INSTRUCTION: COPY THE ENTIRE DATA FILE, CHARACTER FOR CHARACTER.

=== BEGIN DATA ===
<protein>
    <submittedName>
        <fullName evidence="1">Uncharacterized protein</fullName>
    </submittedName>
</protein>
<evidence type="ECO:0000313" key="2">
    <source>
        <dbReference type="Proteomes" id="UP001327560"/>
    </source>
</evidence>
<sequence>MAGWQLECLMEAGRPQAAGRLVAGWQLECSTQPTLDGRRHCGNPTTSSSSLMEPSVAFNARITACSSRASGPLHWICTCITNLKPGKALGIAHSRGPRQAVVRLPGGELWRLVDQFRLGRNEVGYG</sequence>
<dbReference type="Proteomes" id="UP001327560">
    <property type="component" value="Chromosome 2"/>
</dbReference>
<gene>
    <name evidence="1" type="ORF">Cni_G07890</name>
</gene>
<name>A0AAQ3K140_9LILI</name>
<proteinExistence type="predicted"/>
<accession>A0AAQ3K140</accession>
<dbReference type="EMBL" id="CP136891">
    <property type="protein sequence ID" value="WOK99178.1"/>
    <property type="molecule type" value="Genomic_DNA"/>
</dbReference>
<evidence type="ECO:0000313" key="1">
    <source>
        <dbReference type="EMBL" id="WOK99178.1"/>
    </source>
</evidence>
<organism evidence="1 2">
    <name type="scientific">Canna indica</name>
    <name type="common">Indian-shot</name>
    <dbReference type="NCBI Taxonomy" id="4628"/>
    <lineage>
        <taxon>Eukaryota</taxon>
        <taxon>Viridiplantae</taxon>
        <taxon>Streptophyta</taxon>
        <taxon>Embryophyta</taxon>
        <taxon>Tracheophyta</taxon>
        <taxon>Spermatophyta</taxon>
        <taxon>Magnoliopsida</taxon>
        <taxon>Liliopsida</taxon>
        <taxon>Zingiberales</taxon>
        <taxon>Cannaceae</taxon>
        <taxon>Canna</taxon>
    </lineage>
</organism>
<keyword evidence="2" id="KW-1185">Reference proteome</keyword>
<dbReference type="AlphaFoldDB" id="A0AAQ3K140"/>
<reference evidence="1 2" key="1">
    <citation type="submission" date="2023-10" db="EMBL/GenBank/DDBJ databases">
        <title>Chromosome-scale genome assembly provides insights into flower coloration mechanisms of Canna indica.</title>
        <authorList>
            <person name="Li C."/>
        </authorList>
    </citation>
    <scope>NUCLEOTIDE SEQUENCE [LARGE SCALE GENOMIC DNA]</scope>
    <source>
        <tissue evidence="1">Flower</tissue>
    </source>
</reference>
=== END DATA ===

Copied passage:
<protein>
    <submittedName>
        <fullName evidence="1">Uncharacterized protein</fullName>
    </submittedName>
</protein>
<evidence type="ECO:0000313" key="2">
    <source>
        <dbReference type="Proteomes" id="UP001327560"/>
    </source>
</evidence>
<sequence>MAGWQLECLMEAGRPQAAGRLVAGWQLECSTQPTLDGRRHCGNPTTSSSSLMEPSVAFNARITACSSRASGPLHWICTCITNLKPGKALGIAHSRGPRQAVVRLPGGELWRLVDQFRLGRNEVGYG</sequence>
<dbReference type="Proteomes" id="UP001327560">
    <property type="component" value="Chromosome 2"/>
</dbReference>
<gene>
    <name evidence="1" type="ORF">Cni_G07890</name>
</gene>
<name>A0AAQ3K140_9LILI</name>
<proteinExistence type="predicted"/>
<accession>A0AAQ3K140</accession>
<dbReference type="EMBL" id="CP136891">
    <property type="protein sequence ID" value="WOK99178.1"/>
    <property type="molecule type" value="Genomic_DNA"/>
</dbReference>
<evidence type="ECO:0000313" key="1">
    <source>
        <dbReference type="EMBL" id="WOK99178.1"/>
    </source>
</evidence>
<organism evidence="1 2">
    <name type="scientific">Canna indica</name>
    <name type="common">Indian-shot</name>
    <dbReference type="NCBI Taxonomy" id="4628"/>
    <lineage>
        <taxon>Eukaryota</taxon>
        <taxon>Viridiplantae</taxon>
        <taxon>Streptophyta</taxon>
        <taxon>Embryophyta</taxon>
        <taxon>Tracheophyta</taxon>
        <taxon>Spermatophyta</taxon>
        <taxon>Magnoliopsida</taxon>
        <taxon>Liliopsida</taxon>
        <taxon>Zingiberales</taxon>
        <taxon>Cannaceae</taxon>
        <taxon>Canna</taxon>
    </lineage>
</organism>
<keyword evidence="2" id="KW-1185">Reference proteome</keyword>
<dbReference type="AlphaFoldDB" id="A0AAQ3K140"/>
<reference evidence="1 2" key="1">
    <citation type="submission" date="2023-10" db="EMBL/GenBank/DDBJ databases">
        <title>Chromosome-scale genome assembly provides insights into flower coloration mechanisms of Canna indica.</title>
        <authorList>
            <person name="Li C."/>
        </authorList>
    </citation>
    <scope>NUCLEOTIDE SEQUENCE [LARGE SCALE GENOMIC DNA]</scope>
    <source>
        <tissue evidence="1">Flower</tissue>
    </source>
</reference>